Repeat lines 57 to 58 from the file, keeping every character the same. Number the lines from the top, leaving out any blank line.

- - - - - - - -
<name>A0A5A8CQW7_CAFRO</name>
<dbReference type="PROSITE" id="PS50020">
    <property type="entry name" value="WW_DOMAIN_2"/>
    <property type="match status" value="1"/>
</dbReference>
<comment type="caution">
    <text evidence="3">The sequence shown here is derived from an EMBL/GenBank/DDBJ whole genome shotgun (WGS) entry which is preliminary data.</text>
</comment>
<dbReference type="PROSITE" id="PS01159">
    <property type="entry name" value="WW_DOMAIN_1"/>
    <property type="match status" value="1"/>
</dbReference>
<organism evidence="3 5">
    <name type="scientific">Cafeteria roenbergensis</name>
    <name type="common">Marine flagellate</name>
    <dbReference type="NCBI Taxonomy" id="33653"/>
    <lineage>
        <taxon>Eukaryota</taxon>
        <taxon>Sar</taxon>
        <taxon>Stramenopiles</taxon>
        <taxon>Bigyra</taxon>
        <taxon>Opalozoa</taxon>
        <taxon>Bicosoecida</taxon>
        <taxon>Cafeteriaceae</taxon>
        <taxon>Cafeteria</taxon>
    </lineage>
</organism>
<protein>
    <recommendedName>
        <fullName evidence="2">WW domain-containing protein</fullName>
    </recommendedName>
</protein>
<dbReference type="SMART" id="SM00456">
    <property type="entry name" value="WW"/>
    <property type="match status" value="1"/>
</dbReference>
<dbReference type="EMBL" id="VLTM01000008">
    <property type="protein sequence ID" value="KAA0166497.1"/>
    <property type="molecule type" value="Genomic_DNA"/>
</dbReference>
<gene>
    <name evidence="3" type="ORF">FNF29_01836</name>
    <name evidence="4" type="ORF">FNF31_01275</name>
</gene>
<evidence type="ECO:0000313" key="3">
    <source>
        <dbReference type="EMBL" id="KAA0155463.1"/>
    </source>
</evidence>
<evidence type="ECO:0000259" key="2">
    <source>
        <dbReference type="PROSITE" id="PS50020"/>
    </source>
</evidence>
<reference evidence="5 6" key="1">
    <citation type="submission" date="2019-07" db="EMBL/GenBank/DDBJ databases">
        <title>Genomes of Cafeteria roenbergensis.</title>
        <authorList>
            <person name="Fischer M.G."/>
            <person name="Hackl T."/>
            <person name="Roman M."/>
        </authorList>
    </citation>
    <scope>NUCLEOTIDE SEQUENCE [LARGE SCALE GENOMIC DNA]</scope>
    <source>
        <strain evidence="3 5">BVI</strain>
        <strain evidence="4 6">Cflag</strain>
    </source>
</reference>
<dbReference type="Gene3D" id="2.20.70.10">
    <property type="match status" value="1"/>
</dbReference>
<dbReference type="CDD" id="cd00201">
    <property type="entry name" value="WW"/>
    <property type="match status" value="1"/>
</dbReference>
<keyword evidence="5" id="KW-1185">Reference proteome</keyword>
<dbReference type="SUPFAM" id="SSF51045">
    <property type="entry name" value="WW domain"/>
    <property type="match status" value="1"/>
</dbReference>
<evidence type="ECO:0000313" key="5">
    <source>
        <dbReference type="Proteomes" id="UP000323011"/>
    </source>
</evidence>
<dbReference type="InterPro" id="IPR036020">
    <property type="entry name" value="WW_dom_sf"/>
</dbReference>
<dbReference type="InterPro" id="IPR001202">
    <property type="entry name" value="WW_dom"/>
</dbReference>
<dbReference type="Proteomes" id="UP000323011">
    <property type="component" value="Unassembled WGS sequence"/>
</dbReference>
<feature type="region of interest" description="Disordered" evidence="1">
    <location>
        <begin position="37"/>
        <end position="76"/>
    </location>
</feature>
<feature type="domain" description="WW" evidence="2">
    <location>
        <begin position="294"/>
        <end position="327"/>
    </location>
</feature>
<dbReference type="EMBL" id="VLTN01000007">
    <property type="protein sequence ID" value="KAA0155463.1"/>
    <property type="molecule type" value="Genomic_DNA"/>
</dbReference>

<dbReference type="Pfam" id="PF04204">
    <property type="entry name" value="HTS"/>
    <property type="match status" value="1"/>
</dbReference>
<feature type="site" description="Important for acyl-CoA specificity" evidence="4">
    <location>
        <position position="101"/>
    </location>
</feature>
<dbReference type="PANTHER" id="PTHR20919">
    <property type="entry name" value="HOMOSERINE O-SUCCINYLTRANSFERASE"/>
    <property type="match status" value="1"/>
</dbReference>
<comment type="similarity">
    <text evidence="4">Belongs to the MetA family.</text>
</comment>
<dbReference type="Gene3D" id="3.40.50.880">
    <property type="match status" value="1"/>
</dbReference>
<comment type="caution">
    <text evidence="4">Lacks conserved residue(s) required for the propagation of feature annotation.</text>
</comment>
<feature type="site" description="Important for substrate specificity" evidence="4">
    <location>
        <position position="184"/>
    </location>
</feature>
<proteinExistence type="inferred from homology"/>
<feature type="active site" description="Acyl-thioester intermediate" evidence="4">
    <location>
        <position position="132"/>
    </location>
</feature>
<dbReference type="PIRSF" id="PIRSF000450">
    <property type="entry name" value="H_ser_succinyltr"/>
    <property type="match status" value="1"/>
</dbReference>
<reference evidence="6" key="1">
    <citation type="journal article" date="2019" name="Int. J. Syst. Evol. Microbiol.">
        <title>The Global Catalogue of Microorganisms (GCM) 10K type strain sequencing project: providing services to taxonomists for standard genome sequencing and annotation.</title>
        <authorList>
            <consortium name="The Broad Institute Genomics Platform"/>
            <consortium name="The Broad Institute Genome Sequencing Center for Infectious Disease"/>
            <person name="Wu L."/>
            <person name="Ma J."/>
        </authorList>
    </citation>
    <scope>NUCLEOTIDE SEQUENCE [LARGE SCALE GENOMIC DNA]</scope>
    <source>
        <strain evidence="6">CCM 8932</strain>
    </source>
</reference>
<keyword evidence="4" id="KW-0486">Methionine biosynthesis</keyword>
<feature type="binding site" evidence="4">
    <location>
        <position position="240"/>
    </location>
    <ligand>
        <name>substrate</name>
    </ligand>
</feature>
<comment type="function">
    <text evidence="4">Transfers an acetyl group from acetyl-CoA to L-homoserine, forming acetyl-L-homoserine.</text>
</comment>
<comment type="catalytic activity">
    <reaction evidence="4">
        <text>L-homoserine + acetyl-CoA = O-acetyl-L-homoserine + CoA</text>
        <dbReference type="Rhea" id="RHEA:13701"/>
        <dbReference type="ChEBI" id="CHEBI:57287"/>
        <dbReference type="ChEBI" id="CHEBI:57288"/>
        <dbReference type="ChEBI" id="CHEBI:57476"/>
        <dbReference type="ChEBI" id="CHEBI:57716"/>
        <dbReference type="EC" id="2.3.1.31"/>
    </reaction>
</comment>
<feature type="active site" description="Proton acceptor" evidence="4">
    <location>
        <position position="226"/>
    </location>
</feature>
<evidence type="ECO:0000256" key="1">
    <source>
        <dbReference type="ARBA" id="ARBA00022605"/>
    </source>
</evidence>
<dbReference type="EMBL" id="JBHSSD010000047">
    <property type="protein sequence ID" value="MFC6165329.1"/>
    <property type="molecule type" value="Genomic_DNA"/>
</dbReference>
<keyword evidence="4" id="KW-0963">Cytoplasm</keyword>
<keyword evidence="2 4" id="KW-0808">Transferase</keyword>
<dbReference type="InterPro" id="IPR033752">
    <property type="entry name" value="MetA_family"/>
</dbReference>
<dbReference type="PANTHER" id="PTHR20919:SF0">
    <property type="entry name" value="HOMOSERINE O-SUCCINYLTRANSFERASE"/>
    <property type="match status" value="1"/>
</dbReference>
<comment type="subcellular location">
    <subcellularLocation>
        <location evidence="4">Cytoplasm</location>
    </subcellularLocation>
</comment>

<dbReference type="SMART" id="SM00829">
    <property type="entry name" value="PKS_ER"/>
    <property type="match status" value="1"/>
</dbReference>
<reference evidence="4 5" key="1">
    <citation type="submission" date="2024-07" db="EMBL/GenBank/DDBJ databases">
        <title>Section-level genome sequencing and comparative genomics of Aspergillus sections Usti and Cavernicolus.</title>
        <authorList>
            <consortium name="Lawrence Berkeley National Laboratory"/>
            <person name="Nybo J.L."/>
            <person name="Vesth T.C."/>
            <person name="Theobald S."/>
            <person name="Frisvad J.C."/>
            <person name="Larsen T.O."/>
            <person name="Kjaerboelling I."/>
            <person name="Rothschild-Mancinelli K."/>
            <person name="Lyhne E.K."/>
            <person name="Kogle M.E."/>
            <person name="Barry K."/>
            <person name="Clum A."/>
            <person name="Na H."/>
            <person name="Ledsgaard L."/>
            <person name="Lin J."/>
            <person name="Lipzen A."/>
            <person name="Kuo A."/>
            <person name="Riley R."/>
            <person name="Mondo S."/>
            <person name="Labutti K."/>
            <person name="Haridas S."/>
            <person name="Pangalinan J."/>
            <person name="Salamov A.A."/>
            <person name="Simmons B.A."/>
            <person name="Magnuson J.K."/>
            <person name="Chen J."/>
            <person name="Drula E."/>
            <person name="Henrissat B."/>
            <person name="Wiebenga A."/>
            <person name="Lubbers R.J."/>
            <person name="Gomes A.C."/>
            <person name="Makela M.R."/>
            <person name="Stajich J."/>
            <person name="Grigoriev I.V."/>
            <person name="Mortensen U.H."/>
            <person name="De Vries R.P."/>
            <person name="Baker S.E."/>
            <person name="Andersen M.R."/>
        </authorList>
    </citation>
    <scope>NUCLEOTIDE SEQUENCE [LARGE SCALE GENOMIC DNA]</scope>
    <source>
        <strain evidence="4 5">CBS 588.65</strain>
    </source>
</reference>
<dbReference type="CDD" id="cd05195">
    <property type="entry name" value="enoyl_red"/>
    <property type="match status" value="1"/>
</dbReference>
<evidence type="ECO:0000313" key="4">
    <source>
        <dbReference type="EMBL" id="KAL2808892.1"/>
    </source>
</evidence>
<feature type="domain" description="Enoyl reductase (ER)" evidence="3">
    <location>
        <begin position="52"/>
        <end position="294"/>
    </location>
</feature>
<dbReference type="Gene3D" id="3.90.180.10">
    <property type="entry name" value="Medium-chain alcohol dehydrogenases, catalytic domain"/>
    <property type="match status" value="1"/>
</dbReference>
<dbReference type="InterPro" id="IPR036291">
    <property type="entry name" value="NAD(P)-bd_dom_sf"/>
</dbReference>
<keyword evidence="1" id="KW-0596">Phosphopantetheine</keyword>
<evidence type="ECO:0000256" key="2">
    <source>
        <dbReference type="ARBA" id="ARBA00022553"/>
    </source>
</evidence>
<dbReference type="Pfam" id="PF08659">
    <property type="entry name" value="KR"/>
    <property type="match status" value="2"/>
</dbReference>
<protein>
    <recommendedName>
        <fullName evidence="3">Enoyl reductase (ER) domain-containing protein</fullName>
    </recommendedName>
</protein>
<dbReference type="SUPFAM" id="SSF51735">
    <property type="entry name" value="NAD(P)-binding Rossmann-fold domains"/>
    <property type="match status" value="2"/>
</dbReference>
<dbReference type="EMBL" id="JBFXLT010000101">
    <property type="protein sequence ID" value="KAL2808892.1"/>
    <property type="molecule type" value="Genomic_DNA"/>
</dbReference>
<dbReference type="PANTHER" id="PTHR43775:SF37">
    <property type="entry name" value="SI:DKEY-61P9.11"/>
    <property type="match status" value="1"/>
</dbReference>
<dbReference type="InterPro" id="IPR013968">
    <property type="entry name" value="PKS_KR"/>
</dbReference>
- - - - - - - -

        <title>Genomes of Cafeteria roenbergensis.</title>
        <authorList>